The title of this book is somewhat misleading. Long isn’t suggesting that you never work again, he is just suggesting that you don’t have to have a 9-5 salaryman type of job in order to be able to survive and live somewhat comfortably. And he backs up this assertion with evidence from his own life. Long is one of those people living by what he calls “Conserver” values where you don’t take anything for granted where you try to pay as little as possible on things that are neccesary and you find ways to live without thing you might formerly have thought of as luxuries. It works for him. It clearly wouldn’t work for everyone but that’s why his laundry list approach to conserving can be useful. Even if you have a 9-5 job -- and if you like it, more power to you -- you can still take advantage of his advice on investing, or growing your own vegetables, or shopping cheaply for furniture, or how to buy items at auctions. While this book isn’t the most attractive treatise on frugal living [Amy Dacyczyn’s books take the cake in that regard] it’s helpful and Long’s earnest “I can do it so can you!” approach is easy to read and inspiring if you’re already inclined towards that sort of lifestyle. He may not win any converts from the moneyed classes, but it won’t be for lack of trying.
Some people think animals communicate and have higher-order thinking and some do not. The author does. This book is full of different anecdotes and explanations about why he thinks this is so. Regardless of your opinions, the book is well written and an interesting look into the lives of animals by people who work closely with them. However, as someone who is skeptical about animals' intellectual capacities, I found that I did just what the author said I might, I lumped a lot of the behaviors that he was showing as evidence of higher order thinking and said “well, that’s just coincidence, that’s not scientific, there are other explanations for that behavior...” It’s not that I don’t think that animals are as valid organisms as humans, or that they don’t have their own thoughts and ideas in their heads, it’s just that we have no way of knowing or even testing what those thoughts are.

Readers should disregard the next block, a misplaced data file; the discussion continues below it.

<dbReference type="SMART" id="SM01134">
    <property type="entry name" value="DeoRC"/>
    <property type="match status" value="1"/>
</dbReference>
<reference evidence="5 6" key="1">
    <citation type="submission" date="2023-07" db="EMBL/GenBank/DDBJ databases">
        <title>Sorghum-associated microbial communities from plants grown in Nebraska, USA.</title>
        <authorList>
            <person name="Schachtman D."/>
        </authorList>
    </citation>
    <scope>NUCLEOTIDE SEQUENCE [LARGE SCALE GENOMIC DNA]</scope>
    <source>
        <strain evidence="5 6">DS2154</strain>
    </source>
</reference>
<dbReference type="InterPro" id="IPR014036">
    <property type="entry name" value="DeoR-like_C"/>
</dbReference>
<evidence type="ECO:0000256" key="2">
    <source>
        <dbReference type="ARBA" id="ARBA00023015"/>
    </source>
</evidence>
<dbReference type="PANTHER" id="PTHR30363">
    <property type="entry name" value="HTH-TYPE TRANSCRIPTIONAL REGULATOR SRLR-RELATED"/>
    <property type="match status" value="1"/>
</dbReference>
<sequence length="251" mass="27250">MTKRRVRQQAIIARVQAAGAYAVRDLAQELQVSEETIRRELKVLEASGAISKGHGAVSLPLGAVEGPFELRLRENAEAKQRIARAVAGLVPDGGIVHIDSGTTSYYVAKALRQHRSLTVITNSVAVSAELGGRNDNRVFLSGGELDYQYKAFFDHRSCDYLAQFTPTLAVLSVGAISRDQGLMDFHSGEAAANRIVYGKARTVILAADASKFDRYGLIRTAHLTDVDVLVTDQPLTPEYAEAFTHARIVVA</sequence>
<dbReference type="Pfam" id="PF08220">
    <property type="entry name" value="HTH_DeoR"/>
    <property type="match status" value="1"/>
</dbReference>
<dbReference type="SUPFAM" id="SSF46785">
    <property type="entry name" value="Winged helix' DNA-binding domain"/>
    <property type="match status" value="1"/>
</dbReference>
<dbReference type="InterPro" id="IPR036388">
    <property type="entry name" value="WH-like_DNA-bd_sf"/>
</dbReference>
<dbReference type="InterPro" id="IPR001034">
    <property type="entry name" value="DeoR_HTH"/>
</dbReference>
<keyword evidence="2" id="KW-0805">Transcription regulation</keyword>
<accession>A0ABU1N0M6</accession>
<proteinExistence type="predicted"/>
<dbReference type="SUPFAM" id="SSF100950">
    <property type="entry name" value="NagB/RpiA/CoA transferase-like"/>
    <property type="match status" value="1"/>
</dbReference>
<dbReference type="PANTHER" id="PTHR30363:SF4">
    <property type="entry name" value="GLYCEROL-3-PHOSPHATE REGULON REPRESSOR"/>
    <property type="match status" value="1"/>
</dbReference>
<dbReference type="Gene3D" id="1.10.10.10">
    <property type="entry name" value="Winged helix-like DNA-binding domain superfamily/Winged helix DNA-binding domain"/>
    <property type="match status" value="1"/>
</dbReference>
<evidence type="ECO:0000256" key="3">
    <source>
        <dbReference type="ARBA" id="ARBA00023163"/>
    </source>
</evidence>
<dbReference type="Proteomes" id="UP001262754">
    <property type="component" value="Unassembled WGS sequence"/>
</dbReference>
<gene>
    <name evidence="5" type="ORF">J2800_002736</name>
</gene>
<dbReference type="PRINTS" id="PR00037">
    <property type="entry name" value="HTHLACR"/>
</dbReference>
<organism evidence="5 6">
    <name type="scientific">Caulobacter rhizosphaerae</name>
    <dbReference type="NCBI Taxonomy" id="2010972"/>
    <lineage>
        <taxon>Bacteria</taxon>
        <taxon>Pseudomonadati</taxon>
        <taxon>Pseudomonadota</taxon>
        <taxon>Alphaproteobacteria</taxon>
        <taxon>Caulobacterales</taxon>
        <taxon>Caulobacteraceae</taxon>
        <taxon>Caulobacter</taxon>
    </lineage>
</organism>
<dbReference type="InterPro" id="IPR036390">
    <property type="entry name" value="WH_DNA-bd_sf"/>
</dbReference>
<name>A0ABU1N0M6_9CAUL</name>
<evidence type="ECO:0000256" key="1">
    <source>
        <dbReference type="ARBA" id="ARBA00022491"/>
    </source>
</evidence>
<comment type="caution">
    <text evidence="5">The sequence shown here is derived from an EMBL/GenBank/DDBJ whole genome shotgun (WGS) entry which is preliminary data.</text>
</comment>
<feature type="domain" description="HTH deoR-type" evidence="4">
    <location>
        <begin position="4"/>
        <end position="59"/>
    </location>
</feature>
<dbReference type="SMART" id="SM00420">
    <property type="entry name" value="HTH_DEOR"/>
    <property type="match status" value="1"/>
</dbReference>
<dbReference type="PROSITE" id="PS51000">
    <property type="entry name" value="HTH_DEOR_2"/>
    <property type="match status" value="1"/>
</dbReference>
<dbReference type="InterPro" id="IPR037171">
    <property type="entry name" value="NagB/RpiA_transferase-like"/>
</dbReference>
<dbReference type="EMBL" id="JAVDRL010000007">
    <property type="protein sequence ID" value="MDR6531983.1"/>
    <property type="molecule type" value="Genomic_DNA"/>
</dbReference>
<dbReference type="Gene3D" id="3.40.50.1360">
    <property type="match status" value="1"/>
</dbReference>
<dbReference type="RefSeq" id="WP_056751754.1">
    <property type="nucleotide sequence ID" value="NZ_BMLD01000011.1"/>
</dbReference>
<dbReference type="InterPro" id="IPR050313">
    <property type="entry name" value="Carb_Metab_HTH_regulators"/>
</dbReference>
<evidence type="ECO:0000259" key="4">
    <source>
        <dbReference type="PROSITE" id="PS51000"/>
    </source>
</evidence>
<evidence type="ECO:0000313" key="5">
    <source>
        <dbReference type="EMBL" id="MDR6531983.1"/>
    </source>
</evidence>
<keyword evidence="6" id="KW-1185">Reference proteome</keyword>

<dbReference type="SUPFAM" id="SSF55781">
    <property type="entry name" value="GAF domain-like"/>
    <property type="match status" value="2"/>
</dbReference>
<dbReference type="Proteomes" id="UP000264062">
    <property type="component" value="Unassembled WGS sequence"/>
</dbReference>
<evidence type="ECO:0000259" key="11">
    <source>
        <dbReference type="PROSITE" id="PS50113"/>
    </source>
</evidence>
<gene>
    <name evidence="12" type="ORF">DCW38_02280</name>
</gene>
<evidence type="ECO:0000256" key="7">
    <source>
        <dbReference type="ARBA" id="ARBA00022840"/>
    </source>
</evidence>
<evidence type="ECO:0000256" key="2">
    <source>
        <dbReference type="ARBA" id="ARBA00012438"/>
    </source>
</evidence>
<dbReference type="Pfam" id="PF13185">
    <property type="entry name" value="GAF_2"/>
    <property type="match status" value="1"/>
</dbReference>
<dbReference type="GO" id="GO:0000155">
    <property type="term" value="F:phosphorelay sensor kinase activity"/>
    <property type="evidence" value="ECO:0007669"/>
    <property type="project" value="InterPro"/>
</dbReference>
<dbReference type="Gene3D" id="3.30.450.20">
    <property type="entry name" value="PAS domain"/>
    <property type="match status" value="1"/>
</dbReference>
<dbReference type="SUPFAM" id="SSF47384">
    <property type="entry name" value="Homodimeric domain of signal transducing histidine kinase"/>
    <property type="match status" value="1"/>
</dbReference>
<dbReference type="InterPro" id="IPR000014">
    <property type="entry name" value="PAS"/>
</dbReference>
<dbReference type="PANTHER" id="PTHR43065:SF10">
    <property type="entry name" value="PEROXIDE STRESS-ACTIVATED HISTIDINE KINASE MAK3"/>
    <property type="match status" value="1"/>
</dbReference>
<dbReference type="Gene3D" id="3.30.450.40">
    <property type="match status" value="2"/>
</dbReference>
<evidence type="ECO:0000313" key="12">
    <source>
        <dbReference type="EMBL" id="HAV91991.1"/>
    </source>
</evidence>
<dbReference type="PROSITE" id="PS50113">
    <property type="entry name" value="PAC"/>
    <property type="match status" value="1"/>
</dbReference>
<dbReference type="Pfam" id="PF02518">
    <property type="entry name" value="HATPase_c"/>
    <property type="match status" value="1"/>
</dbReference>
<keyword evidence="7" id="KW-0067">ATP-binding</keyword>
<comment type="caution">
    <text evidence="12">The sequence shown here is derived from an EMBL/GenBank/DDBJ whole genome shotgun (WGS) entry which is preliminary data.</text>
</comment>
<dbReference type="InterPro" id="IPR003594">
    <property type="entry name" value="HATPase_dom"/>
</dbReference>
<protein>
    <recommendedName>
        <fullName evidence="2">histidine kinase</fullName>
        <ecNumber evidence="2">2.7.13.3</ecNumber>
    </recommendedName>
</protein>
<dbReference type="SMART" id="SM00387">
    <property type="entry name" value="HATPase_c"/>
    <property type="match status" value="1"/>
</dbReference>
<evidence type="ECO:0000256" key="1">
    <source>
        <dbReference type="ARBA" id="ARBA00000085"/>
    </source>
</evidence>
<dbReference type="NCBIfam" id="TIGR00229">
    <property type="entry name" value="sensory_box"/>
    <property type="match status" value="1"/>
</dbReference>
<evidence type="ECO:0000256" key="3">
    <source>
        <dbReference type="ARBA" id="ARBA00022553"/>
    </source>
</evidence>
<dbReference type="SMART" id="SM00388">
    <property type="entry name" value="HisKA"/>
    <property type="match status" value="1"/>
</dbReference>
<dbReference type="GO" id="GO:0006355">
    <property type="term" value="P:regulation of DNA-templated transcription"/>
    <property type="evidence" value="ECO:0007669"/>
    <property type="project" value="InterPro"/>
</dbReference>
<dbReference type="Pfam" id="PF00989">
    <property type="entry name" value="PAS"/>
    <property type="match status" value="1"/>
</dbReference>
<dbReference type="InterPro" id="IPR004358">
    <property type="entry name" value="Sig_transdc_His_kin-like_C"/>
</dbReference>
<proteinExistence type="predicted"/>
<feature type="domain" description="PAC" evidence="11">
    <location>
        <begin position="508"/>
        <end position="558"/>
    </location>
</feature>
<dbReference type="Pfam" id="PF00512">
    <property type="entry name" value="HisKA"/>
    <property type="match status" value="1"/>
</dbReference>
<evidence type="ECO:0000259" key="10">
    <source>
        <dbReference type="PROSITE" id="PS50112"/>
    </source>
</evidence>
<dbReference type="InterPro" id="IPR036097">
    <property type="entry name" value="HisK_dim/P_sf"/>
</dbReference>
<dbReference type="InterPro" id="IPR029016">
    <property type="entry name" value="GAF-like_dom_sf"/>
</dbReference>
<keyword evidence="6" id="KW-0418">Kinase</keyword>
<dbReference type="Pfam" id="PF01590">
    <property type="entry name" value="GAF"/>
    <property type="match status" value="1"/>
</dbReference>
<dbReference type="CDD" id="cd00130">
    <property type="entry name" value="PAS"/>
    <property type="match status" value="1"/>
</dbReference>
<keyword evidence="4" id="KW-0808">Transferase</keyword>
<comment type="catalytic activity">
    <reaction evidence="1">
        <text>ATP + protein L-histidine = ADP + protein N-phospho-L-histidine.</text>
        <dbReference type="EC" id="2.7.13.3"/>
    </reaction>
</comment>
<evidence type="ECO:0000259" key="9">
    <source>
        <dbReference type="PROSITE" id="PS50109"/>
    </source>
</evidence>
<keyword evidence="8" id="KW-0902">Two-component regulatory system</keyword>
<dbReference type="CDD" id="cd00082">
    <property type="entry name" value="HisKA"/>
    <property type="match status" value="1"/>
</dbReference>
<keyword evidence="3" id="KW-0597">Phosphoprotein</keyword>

Linden has a compelling assortment of stories of animal tool usage, animal problem solving, animal “sensing” of human feelings or motivations and plain old animal ingenuity. None of these stories tell us anything about the animals' inner thoughts. This is where Linden would like to believe that they think more like we do and I like to believe that I don’t know how they think, though I wouldn’t quibble that they use tools, solve problems and relate well to humans. I guess at the end of the day I’m not sure what the point is, or why it’s important to Linden that we see animals as language users or as rational thinkers. The book is interesting, there are a lot of funny stories and he might change your mind about how you look at the way animals think, though he didn’t change mine. z
Two early problems with this book: the author admits early on that he changed some of the identifying details and all the character names in this book to protect the anonymity of the people involved, and, it was written in 1992 even though it was published just recently. As a result, this tale of an academic intellectual going “back to the land” to see what life is like without the intrusion of technology reads a little like a fairy tale [who are these people? how much did he change?] and a little quaint [1992 was before most of us had a constant mainline in to the Internet, how would this be different now?]
Like many people who are or were drawn into the back to the land movement, Brende has trouble with the frenetic pace of the American society that he lives in. He enters a graduate program at MIT and discovers, surprise!, that his professors don’t share his skepticism about the wonders of technology. The reader may wonder if brende would have gotten a more favorable reception at some institution of higher learning that didn’t have the word Technology in its title.